Henning: Harbaugh reaps more dividends for UM football – The Detroit News
8 months ago Comments Off on Henning: Harbaugh reaps more dividends for UM football – The Detroit News
Bradenton, Fla. — Really, where was the downside to Jim Harbaugh’s — yes — genius in hauling his Michigan football team to a Gulf-side oasis known as IMG Academy for a week of spring football drills?
No negatives anywhere. Not if you’re Michigan, which employs Harbaugh as football coach. Nothing but dividends. Across the board.
Begin with Wolverine players who Friday at IMG Academy’s football field, under a lowering sun and with a chilly breeze whipping in from the Gulf, pranced through four hours of drills as their grand finale to a week that otherwise would have been spent indoors in the frosty north.
They, after all, are the people who most matter. They’re the guys who have been waking in the dark during winter’s worst days, trundling through Ann Arbor’s snow and murk to attend that morning ordeal known as Winter Conditioning.
They got a chance this week to practice and play in the sun. To get in some beach time with temperatures crowding the 80s. To eat shrimp and fried oysters and burgers. To enjoy themselves at a place northern college kids dream about: Florida. In March.
Consider other Harbaugh stockholders, as in thousands of fans who wove their way through Bradenton’s matrix of streets and roads to a tight pathway that emptied into the posh IMG complex. It isn’t easy or expedient travel, this area of Florida, at any time. It was made tougher Friday by car convoys filled with Maize and Blue-garbed folks bent on getting a gander at Harbaugh’s 2016 team.
They streamed into the stadium’s east-side stands to watch Harbaugh’s gang in its early rehearsals for 2016. This isn’t routine, this brand of football show, any place in Michigan’s football galaxy. Games, yes. Scrimmages, yes. But practices are a different genus of display and preparation and are closed-door events.
Friday evening, groups of players and coaches shuffled about the field. There was choreography and orchestration, five-man drills, full-team duels, whistles blowing, coaches barking, yellow cones demarcating.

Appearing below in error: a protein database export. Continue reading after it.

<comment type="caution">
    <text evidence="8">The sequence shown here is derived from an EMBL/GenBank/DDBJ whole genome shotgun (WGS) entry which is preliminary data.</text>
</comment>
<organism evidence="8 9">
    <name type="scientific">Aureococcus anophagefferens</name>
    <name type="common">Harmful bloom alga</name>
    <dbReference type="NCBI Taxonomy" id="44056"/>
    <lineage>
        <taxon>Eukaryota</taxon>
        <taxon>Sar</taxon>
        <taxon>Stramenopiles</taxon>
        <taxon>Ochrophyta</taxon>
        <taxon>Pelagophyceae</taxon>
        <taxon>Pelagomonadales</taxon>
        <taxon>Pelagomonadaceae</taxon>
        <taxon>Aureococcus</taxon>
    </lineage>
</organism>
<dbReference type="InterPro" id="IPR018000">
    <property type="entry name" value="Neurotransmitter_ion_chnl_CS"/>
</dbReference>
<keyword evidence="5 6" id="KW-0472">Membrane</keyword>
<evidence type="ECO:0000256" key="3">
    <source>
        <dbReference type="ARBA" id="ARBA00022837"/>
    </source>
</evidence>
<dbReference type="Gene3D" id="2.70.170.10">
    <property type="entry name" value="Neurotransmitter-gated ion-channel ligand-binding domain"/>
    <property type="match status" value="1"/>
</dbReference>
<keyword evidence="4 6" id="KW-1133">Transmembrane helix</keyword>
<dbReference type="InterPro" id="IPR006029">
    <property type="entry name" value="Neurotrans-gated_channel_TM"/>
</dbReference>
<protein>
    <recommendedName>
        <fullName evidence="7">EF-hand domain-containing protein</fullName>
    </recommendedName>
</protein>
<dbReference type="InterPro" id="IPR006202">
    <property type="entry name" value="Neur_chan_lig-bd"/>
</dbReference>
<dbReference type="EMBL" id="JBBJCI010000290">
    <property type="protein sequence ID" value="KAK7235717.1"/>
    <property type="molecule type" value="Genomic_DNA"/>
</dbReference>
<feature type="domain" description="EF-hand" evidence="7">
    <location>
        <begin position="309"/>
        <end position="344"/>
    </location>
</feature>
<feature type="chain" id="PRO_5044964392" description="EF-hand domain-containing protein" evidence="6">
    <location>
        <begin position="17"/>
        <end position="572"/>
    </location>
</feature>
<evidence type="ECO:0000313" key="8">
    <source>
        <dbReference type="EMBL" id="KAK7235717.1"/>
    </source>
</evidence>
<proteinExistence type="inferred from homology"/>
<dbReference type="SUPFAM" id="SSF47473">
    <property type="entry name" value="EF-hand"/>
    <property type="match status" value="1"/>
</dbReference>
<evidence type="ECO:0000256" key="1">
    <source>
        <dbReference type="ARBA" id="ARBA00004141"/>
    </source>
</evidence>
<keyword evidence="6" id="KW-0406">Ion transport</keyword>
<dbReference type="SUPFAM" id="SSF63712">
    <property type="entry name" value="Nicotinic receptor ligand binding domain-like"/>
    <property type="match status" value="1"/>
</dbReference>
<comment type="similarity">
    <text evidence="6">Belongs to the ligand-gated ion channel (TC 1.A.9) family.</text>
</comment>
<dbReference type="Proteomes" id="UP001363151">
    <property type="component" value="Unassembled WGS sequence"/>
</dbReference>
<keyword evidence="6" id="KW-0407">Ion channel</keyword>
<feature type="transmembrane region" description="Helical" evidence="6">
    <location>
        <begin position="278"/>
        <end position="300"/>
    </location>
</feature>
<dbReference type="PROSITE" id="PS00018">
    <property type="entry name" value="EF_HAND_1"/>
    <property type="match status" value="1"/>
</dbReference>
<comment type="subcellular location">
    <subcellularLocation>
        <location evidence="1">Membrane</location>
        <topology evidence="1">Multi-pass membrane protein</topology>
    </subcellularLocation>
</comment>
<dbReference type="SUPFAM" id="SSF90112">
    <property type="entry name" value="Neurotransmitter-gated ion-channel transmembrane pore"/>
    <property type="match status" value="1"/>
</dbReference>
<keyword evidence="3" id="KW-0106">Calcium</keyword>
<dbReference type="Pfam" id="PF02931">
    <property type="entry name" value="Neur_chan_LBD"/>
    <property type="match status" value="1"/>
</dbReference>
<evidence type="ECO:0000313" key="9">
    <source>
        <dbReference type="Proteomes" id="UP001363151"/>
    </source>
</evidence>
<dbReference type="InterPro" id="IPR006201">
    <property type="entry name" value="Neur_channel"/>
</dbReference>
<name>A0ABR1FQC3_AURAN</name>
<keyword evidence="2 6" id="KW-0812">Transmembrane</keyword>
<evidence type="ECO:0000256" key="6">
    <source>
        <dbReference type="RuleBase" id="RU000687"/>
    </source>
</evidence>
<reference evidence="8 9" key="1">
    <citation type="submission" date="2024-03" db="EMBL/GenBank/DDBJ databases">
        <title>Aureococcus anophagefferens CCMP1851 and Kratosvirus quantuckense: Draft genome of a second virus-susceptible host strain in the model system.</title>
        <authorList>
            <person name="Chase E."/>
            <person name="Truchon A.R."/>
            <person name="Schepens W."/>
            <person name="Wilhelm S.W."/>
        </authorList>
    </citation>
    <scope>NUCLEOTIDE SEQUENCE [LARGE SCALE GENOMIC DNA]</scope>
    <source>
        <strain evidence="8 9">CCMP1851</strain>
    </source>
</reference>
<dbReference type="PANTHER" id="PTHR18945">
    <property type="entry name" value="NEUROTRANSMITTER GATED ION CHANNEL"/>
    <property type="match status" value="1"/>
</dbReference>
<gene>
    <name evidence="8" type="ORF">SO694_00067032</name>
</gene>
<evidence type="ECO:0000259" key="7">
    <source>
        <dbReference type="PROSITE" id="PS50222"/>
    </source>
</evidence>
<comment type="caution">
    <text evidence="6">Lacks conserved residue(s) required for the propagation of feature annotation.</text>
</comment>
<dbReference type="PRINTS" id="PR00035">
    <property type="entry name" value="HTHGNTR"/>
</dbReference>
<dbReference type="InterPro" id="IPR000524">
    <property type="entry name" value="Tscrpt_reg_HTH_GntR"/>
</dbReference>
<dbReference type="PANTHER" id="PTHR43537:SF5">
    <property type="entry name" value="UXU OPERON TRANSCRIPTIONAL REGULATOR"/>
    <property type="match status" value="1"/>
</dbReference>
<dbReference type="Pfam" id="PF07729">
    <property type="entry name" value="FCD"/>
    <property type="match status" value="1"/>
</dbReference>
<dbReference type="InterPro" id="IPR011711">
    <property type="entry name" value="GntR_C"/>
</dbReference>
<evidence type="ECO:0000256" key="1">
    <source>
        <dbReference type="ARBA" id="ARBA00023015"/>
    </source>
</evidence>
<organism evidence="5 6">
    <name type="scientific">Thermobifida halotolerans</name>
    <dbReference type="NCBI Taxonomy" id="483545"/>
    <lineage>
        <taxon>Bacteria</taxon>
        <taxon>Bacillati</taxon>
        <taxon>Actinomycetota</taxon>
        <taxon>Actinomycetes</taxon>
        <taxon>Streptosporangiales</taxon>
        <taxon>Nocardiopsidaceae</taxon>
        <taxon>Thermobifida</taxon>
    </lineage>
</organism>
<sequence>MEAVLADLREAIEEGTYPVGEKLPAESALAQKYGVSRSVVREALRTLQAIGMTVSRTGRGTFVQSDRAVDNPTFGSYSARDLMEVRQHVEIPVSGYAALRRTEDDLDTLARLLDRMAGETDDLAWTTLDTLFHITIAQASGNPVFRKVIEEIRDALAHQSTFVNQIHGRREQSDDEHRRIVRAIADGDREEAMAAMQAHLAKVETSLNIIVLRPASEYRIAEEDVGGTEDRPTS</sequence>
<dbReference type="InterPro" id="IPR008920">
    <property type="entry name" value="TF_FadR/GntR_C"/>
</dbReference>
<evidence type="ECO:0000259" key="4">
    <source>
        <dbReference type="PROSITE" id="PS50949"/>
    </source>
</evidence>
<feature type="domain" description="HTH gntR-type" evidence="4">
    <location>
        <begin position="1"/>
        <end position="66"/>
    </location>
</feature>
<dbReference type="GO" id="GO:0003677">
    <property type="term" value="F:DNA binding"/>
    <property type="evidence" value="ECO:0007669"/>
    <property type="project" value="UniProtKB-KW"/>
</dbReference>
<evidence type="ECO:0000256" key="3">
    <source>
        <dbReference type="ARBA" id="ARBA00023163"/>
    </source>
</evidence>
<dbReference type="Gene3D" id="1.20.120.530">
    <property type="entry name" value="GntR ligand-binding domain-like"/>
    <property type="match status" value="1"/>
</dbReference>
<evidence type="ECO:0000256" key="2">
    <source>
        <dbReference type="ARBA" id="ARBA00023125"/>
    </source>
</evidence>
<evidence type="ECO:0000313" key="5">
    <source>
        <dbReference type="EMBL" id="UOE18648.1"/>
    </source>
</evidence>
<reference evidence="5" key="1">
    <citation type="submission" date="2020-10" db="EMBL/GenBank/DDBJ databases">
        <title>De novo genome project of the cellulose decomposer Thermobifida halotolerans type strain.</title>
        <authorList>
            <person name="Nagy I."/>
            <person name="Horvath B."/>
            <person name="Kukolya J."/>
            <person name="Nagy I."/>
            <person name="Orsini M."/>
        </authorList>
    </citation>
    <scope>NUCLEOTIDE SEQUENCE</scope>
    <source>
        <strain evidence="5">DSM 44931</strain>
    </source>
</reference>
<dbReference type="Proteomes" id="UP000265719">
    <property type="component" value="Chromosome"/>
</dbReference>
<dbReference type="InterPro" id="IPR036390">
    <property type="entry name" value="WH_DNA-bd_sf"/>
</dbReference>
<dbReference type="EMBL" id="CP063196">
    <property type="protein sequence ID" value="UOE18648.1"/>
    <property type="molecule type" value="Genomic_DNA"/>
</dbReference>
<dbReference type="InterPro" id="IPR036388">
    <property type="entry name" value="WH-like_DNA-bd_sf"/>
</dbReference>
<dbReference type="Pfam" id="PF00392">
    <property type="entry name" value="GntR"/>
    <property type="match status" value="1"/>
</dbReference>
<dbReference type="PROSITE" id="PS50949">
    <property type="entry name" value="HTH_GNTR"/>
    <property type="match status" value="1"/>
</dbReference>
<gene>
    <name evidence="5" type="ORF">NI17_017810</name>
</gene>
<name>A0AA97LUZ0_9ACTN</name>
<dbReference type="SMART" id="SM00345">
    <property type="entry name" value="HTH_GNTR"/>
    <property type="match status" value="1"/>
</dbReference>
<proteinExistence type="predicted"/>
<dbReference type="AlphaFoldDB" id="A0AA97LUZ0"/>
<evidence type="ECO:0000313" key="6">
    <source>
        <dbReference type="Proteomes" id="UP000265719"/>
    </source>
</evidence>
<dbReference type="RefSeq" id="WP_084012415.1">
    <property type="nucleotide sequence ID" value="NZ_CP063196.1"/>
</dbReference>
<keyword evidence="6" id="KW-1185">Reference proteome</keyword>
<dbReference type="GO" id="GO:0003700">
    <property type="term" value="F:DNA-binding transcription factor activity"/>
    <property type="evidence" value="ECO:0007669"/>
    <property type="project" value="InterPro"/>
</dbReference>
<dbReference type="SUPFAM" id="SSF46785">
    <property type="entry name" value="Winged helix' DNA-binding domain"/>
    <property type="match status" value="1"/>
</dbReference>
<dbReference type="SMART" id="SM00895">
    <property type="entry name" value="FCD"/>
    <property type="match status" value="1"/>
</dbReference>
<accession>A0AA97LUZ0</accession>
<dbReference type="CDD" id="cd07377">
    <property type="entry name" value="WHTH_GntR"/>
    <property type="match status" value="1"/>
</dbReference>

There was John O’Korn throwing a lance of a pass to Jake Butt. On the sidelines, a punt boomed, a kick tumbled horizontally across the field. And people sitting in those stands, as a sun softened from hot yellow to orange-pink, were entranced by a circus with so many rings operating simultaneously. All of it unfurled as a guy in khaki pants, gray long-sleeved shirt, and wearing a “M”-logoed ballcap took in a show he personally oversees and for which he is thoroughly responsible.
Harbaugh has done just about everything right — make that, fairly brilliantly — since Michigan exhausted its coaching prayers 14 months ago in essentially willing him to Ann Arbor.
Not everything has been a surprise. Some of us thought he could go 9-3 in the regular season. He did, then put a flourish on his and his team’s renaissance with a 41-7 pulverizing of Florida in the Citrus Bowl.
Nor was his first full recruiting class, loaded with trophy talent, unanticipated when Harbaugh and Michigan were bound to meld potential there.
It has been with other swaths of initiative that Harbaugh has made some of us remember Don Canham and how an amazing Michigan athletic director’s fancy for creativity helped make an earlier era of Michigan football extraordinary.
Harbaugh’s “Signing of the Stars” pageant, on National Signing Day last month, was over-the-top, academically indefensible, and a knowing parody of the fuss made over luring high school kids to a university and to its drooling fan base.
But it worked, not only because it was a stunning hit with Michigan’s following, but because Harbaugh made a football program’s most personal charity (the ChadTough Foundation) the beneficiary of $110,000.
A month later, he brought his team to Florida. For (gulp) spring practice.
Something else coming
It hasn’t been popular with everyone, especially with conferences and schools that know IMG Academy is an athletic superstar hatchery, replete with teenage football players, a number of whom will someday be millionaire professionals — after they’ve been college All-Americans
The Southeastern Conference doesn’t like Harbaugh’s interloping. Nor does the Atlantic Coast Conference. Nor does the NCAA, and if there’s ever a National Hypocrisy Championship Playoff you’ve got three of the Final Four contestants right there.
Michigan State isn’t pleased, of course, and as Harbaugh’s and Michigan’s eternal enemy the Spartans shouldn’t be. Especially when Mark Dantonio has done such noble work but can’t seem to keep Harbaugh from the headlines.
The NCAA lawmakers will be lobbied to quash these spring-practice sojourns. But it probably doesn’t matter. Harbaugh will figure out something others either haven’t had the vision, or the sheer guts, to toss at an audience, and at a team, delighting in his derring-do.